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American Foreign Policy, Part Deux

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In a cross between CBS's Survivor and VH1's The Surreal Life, we have George W. Bush's American Foreign Policy Part Deux. You can see it today in the earnestly mendacious efforts of just about every member of the administration and their staff - except for those, like Major General Geoffrey "Gitmo-Everything" Miller, who have stopped talking, having evoked their Fifth Amendment/Article 31 right to avoid self-incrimination.

American Foreign Policy under Bush was all about Iraq. We know this now. Part One included new bases, new lily pads, new launching pads, and new oil flows. It included newly strengthened alliances between the policymakers in Tel Aviv and those in Washington.

A lot of Americans are waking up to this Part One, as the recent standing room only town meeting co-hosted by Virginia Democrat Jim Moran and Pennsylvania Democrat Jack Murtha. Watch the video. It is shock television at its best, courtesy C-span. Murtha and Moran say they want troops out soonest, and both insist we are not building permanent military bases in Iraq. Like I say, it's shock TV - see for yourself!

But Part Deux is where it really gets interesting. Apparently, NYT senior reporter James Risen and his long suppressed yet suddenly urgent book State of War: The Secret History of the CIA and the Bush Administration, is flecked with glittering truth. As with gold these days, the value of these specks seems to be rising.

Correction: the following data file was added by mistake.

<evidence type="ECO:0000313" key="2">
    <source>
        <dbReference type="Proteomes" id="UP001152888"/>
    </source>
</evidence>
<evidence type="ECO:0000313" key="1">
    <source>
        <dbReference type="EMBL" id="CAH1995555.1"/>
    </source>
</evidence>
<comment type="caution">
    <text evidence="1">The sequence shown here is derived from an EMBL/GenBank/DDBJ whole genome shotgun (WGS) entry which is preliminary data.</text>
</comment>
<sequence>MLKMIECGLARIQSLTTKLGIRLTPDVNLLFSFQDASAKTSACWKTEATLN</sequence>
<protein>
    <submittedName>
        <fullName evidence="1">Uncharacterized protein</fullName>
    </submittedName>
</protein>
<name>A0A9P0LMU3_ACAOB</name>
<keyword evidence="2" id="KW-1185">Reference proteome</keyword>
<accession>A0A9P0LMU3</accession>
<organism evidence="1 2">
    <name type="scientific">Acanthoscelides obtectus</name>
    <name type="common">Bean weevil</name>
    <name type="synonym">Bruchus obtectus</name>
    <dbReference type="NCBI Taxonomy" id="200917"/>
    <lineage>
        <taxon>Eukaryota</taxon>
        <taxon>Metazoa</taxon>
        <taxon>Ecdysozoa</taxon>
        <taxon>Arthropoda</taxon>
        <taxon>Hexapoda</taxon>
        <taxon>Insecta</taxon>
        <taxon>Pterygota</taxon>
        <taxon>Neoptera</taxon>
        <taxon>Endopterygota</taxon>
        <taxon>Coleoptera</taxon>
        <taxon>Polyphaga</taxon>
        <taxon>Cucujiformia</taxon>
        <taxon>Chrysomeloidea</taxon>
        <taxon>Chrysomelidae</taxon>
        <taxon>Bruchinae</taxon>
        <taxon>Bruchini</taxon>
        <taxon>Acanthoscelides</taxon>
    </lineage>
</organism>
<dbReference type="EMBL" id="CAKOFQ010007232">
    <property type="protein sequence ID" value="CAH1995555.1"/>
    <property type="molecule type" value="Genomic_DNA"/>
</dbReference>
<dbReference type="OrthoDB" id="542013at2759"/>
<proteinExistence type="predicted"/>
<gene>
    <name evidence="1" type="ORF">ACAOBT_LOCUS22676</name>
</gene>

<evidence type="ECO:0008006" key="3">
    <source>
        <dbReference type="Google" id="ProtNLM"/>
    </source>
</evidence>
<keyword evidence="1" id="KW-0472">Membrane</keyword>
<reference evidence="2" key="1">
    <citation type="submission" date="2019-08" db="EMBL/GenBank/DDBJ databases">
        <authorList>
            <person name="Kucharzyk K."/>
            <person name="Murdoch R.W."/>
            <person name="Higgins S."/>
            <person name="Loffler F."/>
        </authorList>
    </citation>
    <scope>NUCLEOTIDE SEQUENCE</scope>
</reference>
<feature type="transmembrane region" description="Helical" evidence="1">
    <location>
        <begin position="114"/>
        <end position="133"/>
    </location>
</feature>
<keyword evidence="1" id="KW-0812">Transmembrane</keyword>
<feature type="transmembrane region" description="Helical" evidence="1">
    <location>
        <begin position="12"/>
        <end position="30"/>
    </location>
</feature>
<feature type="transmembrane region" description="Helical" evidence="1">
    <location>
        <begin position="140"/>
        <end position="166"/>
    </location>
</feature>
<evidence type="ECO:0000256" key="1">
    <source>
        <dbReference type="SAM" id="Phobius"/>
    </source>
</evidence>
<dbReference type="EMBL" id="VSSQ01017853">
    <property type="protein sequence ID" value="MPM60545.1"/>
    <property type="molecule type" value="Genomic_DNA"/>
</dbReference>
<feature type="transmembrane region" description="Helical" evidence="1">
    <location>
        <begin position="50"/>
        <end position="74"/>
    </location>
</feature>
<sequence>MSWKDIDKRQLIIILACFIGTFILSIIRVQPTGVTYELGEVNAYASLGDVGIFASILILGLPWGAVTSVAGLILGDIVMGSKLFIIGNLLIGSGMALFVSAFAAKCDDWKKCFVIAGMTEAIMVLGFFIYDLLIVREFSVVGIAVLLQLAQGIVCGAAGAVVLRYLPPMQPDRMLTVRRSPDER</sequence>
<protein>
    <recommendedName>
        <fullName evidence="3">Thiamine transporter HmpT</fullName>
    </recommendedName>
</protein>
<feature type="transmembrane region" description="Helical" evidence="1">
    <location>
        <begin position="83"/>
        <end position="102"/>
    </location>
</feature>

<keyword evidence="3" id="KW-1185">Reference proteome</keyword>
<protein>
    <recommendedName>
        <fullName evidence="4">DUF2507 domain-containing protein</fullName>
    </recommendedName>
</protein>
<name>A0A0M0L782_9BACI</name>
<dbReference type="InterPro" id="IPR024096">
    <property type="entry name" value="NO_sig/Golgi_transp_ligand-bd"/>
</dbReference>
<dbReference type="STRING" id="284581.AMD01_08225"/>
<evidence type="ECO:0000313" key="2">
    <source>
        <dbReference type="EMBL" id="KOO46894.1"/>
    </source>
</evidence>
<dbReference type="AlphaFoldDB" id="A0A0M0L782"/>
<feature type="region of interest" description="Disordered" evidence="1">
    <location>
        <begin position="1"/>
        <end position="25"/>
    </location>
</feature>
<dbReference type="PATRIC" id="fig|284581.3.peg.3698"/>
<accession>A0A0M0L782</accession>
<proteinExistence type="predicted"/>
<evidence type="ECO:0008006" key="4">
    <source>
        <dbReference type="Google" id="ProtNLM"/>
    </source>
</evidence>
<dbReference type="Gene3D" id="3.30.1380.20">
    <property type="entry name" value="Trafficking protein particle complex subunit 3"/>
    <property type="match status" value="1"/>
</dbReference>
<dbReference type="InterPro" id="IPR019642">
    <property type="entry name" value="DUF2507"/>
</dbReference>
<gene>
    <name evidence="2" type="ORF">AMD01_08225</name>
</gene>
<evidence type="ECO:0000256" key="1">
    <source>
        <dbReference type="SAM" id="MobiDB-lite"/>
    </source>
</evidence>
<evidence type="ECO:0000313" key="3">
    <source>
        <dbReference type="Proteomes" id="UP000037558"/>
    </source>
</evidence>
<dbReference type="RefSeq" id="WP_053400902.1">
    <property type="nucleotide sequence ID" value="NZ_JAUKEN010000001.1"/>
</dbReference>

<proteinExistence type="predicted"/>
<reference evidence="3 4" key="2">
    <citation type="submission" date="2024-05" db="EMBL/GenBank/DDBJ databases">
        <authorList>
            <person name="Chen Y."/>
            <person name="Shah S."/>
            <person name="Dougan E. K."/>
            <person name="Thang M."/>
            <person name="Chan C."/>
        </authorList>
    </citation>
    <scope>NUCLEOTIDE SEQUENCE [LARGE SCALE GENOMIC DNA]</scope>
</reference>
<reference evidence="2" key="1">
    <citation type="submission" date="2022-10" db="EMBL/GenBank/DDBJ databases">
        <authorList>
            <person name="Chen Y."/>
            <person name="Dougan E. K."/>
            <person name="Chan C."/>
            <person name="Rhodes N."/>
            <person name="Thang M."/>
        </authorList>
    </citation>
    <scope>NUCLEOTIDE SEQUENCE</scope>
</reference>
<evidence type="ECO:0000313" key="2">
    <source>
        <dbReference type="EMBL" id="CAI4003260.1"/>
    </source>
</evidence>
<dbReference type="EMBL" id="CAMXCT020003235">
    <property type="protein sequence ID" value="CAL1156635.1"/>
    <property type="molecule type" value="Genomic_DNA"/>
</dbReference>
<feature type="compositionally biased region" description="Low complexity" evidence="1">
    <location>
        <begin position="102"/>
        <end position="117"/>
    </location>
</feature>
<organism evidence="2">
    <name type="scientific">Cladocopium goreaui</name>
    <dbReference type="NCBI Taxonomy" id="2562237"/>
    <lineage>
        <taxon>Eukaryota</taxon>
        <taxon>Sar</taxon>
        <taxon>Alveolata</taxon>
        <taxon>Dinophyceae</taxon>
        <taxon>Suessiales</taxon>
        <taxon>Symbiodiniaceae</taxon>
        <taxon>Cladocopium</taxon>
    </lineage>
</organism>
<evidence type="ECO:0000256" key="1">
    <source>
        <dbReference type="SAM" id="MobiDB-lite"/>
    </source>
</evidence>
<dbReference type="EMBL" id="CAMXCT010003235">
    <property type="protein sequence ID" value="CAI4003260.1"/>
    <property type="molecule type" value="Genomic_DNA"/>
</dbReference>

Washington plays global war much as kings and lords of medieval times. Not because we treat our military officers as politically complicit, rewarding loyalty to the king over duty to the Constitution. Seriously, folks, what Constitution? And not because our armies are some strange combination of mercenary, corporate beneficiary, and serf, even though they are - and what's worse, we don't think it all that strange.

Gordon Prather explains how the kingdom wages its wars of choice in his succinct "Planting Evidence." Much like a mafia don aiming to eliminate his competition, significant energy is spent undermining the enemy before the nuclear-optional bunker busters are unleashed. This preparation of the battlefield goes beyond lies, badmouthing, and threats -- set-ups are de jure. And when Americans are being entertained, we like nothing better than an ingenious setup.

And make no mistake - Americans are being entertained. Iraq was made possible through simple lies, badmouthing and threat language that is historically remarkable in its outrageous audacity. Iran, however, like Libya a few years ago, is being played a slightly different way. Here, the art of the setup is sublime, and most incredibly glorious.

We've gone from planting Chinese nuclear drawings on the hapless Libyans to planting doctored Russian blueprints on the less hapless but just as vile, I'm sure, Tehran. If anyone wonders why the Republicans who despised Clinton heartily endorsed retention of Clinton's CIA director George Tenet, and then benighted him with a Presidential Freedom Medal, look no further than the early 2000 work of the CIA on behalf of the King in the grand Iranian set-up.

American Foreign Policy, Part Deux. A game, a show, a real-life experiment. Thousands will die, of course. But just as in The Surreal Life, we don't really know them, and we don't really care. It's all in good fun, and by God, it passes the time. Perhaps the ever entertaining Pentagon Channel will even pick it up in syndication.